1. Your great aunt gives up her license, but maintains a car for you to drive her to appointments.

Usually the person insuring a car is a licensed driver. However, if you still own a car but no longer drive, you may be able to list someone else as the primary driver.

In this case, your aunt could ask her insurer to exclude her and name you as the primary driver. The auto insurance company would use information about you, such as your age, gender and driving record, to help determine the premium for the policy.

Have your aunt call the car insurance company or agent she used before giving up her license. An insurer is more likely to accommodate special circumstances for a customer with a good track record with the company.

2. Your sister is laid up for six months with a broken leg, so you move in and use her car to help out.

If you visit for a couple of weeks, then your sister's policy probably would extend coverage to you as a "permissive driver" -- someone she lets borrow her car occasionally. However, if your stay extends beyond a month or so, you should be added as a driver on the policy.

Insurance companies want information on all the licensed drivers who live in the household and have regular access to the car. Neglecting to tell the company about a driver who shares the household could create a sticky situation if that driver crashed the car.

Your sister should let her car insurance agent or company know that you're living with her. Once she's up and around again and you move out, she can remove you from the policy.

3. You make extra cash chauffeuring elderly neighbors to the store.

Call your car insurance company if you're using your own car. Check whether your errand-running counts as business use of the vehicle. If you're being paid, the insurance company could see it as business use and refuse to cover any accident that happens while you're driving on paid errands.

Ask your neighbors to check their own policies if you're using their cars. If you don't own a car of your own, consider non-owner car insurance as an option.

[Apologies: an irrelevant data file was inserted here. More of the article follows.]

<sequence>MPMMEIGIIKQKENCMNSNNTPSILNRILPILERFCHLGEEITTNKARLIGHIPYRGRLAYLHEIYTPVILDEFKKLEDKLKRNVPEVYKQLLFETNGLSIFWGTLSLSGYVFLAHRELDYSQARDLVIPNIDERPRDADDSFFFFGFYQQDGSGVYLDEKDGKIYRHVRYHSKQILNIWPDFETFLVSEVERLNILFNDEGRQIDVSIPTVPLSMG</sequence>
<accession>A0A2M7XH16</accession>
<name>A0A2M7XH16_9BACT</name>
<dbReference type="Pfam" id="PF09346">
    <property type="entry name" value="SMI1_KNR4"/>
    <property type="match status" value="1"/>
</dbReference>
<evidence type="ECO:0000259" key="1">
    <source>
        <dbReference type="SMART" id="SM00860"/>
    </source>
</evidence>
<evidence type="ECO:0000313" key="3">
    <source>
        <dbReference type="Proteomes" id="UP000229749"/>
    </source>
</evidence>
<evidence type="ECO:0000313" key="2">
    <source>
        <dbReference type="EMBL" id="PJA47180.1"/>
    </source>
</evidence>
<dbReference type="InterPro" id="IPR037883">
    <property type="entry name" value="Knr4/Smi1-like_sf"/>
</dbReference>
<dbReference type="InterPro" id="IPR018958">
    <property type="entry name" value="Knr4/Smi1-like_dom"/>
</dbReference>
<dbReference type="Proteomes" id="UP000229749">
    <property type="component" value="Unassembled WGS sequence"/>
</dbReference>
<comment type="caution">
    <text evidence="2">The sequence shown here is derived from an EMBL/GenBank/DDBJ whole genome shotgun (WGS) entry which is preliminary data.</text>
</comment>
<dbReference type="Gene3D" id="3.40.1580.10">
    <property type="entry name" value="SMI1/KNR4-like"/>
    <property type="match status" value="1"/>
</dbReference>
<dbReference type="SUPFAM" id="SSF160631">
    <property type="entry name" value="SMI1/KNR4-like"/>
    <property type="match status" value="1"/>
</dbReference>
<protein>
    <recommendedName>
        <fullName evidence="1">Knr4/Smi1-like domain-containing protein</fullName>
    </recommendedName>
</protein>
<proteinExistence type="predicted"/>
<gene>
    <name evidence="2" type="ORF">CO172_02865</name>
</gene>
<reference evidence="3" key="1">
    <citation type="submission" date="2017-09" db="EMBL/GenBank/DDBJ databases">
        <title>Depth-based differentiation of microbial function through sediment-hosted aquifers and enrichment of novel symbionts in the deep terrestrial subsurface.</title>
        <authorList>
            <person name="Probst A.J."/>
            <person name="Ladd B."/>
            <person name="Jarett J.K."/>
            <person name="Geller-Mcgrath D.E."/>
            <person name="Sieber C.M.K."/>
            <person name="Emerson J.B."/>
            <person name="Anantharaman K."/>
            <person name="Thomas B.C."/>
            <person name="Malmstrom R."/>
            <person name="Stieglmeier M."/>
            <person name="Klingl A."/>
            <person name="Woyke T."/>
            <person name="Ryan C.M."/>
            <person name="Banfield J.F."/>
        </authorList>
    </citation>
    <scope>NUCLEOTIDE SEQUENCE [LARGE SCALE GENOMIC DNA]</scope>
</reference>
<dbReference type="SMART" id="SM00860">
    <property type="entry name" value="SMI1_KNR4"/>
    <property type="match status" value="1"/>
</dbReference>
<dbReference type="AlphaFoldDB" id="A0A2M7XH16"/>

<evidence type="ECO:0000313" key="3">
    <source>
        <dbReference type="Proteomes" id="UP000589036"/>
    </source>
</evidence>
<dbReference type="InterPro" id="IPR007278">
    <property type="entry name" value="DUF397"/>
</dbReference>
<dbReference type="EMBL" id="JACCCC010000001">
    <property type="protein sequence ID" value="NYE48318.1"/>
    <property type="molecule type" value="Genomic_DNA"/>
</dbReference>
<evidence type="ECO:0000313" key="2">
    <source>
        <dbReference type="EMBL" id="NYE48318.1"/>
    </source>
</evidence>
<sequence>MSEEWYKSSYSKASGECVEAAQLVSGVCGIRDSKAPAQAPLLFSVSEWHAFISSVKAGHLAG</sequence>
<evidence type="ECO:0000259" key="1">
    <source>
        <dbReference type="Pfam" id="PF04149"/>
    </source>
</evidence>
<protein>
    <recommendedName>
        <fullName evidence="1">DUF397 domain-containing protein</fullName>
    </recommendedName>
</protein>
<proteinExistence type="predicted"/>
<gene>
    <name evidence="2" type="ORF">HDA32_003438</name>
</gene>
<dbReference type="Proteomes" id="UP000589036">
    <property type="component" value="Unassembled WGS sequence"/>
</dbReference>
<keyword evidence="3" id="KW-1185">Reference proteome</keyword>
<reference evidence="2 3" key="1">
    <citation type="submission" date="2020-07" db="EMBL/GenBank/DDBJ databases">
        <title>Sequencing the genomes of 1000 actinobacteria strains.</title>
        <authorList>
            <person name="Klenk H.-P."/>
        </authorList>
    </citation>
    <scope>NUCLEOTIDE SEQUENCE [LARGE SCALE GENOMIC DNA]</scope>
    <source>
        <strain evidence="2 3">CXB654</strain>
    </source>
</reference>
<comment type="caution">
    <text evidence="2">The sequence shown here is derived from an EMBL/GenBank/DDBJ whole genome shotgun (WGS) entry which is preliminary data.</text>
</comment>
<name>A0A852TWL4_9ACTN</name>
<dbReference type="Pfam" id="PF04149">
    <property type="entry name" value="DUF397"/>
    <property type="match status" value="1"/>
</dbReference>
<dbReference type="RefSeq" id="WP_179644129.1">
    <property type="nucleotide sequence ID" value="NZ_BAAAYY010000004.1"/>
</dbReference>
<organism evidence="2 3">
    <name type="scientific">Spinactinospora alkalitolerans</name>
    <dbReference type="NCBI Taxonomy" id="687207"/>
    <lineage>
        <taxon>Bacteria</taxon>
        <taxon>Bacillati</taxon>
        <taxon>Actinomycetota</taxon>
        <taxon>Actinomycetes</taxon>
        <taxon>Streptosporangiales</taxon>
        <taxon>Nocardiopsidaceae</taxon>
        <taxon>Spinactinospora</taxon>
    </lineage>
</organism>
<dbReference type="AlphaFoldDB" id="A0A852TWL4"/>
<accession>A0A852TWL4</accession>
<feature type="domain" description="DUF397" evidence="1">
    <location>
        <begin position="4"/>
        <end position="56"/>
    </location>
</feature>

4. Your grandmother asks you to drive her to a monthly bridge game.

In most cases, your grandmother's policy would cover you as an occasional "permissive driver." Still it's a good idea to double-check coverage with the car insurance company.

And some include tricky exclusions. Cheap car insurance policies, for instance, sometimes exclude everyone but the named drivers, or they exclude permissive drivers under the age of 25. In some states, insurers are allowed to include "step-down provisions" in their policies, which reduce the policy's liability limits to the state-minimum requirements when permissive drivers are using the car. These types of limitations are more common with nonstandard, inexpensive policies.

5. You move in with your elderly father as a permanent caregiver and take over driving her car.

If you live in the home and are the only one driving the car, you need to be on the policy. In fact, if your father never intends to drive again, it might make sense to have the vehicle transferred into your name and get your own insurance policy for it, to avoid any issues.

As a permanent caregiver, you have enough to deal with without worrying about insurance. Call the insurance company and discuss your options; don't assume that the existing policy can simply be renewed, especially if your father gives up his license. Since you live in the home now and are the main licensed driver, you need to make sure you have the right coverage.

The bottom line? It's always worth a call to the insurance company if you're going to drive someone else's car as a caregiver to verify coverage.